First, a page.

Last week, just when I was looking into getting some tickets for a flight to LA, I stumbled across this article, about the best time to buy airline tickets. The author suggested not to buy tickets to far in advance. In fact, you're probably best of if you buy tickets just 45 days or six weeks in advance.
Whenever something involves a date, I
Ctrl-Option T to Fantastical. However, this time Fantastical wasn't able to make any sense of the things I tried.
six weeks before July 15 > Nothing
Now, the easiest thing I could have done, and probably should have done, is to open the calendar, and just manually page six weeks back to find the date when I should book my flight. But I didn't. It just felt like something that should be easy, and I couldn't stand doing it 'the hard way'. So I decided to do it 'the easy way', and create an application that mimics some of the things Fantastical does, but includes support for resolving:
six weeks before July 15
So I created Typical. In Typical you enter a moment in time, optionally preceded by what you want to do around that time. Once Typical recognizes it, it offers you a way to add that event to your calendar.
And where's the fun in doing it using the tools you're most familiar with? I decided that if I wanted to do it, I should at least learn about a couple of new things. Here are some of the things I learned.
What I found: Jade is supposed to be drier than HAML (and therefore also SCAML). I found I could get used to the syntax quite easily. The only thing that didn't really seem to make an awful lot of sense is that the examples use commas
, to separate attributes inside tags. That's weird, considering Jade's claim to be ultimate DRY template language.
The SCAML version would have been:
The thing I did like about Jade is the way it handles layouts. Definitely a lot more readable than the SCAML version.
Brunch is my new preferred tool for building my web projects. Here are some of the reasons why I prefer Brunch over Grunt.
- It's a better name.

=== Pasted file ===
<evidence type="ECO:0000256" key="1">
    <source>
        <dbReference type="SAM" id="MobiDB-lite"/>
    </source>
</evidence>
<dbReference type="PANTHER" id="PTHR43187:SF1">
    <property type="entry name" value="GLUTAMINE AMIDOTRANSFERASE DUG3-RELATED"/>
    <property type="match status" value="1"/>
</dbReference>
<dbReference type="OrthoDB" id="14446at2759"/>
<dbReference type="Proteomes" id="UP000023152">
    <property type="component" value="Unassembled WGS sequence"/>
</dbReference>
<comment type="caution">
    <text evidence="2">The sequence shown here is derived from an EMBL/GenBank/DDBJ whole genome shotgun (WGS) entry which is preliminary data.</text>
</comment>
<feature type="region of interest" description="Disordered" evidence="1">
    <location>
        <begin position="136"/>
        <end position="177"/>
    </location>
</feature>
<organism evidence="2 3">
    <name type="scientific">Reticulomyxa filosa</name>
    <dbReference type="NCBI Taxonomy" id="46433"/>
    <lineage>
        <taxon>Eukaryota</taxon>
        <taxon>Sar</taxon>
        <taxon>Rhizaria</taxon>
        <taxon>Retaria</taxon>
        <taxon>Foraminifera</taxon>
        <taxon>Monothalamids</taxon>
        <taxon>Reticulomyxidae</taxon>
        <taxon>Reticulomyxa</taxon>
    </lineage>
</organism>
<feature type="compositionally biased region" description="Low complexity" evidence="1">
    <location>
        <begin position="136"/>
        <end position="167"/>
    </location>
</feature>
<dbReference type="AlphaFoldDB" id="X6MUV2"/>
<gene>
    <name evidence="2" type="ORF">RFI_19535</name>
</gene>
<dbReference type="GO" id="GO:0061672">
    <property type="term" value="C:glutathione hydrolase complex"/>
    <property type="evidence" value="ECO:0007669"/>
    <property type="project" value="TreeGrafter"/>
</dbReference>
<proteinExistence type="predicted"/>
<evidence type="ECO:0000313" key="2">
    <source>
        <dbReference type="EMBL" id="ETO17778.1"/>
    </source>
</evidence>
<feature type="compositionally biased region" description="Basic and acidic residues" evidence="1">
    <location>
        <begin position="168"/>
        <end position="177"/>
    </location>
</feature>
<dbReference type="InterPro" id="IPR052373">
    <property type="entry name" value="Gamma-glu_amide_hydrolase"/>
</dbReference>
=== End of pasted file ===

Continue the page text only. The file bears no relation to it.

- It's way easier to configure; in fact, there's hardly any configuration involved at all.
- Getting some type of task included (like SASS compilation) is normally as easy as an
npm install -S <some package>. And that's it.
- It relies on Bower for dependencies of my client side artefacts. That means I can add a dependeny on Foundation by typing
- And since Brunch knows about all of these dependencies and all of the files it produces, building an
appcacheis easy: as easy as typing
npm install -S appcache-brunch.
- It will continously update a running application with every change you make to your application, and also reload it in your browser.
Some of these things are also supported in Monkeyman, but Brunch is faster and much more streamlined.
A couple of things that I didn't really like:
- Changing the layout of a Jade plugin doesn't automatically reload or invalidate the file using the layout. I can see why: Monkeyman has the same issue. But still, it would have been nice if it would have been aware of that dependency.
- Occasionally, I had to restart Brunch without really understanding why that was needed.
The first thing you need when starting a Brunch project is find a skeleton: the basic layout of your Brunch project. There are quite a few out there, but of course none of them completely meets your needs. (Insert a line about the not-invented-here-syndrom here.)
So I started out booking a flight, but now I felt like I needed a Brunch skeleton, and I definitely needed my own. Ended up creating one, and it's now here, called Light Brunch. It includes only Jade and CoffeeScript compilation and Foundation.
Date parsing library
I figured I wanted to have something that is as simple as possible, so if there was a date library already out there taking care of some of the hard bits, that would be great.
I looked into a bunch of options:
I needed some icons. I wanted to have the ability to install the application on the home screen of my iPhone and iPad. But that required an icon. Finding which icons I need to have was quite hard. And then finding a tool that would bake me the versions I needed was even harder.
I first purchased Icon Slate, since it was recommended by the guy who invented Markdown. It's no good. For some reason, it refused to generate the images on the scale I needed. I kept trying it over and over, until I figured I needed a solution and didn't need spending hours on figuring out how to use Icon Slate, when really all I wanted was to figure out when to book my flight. So I purchased iConvert Icons, which worked instantly.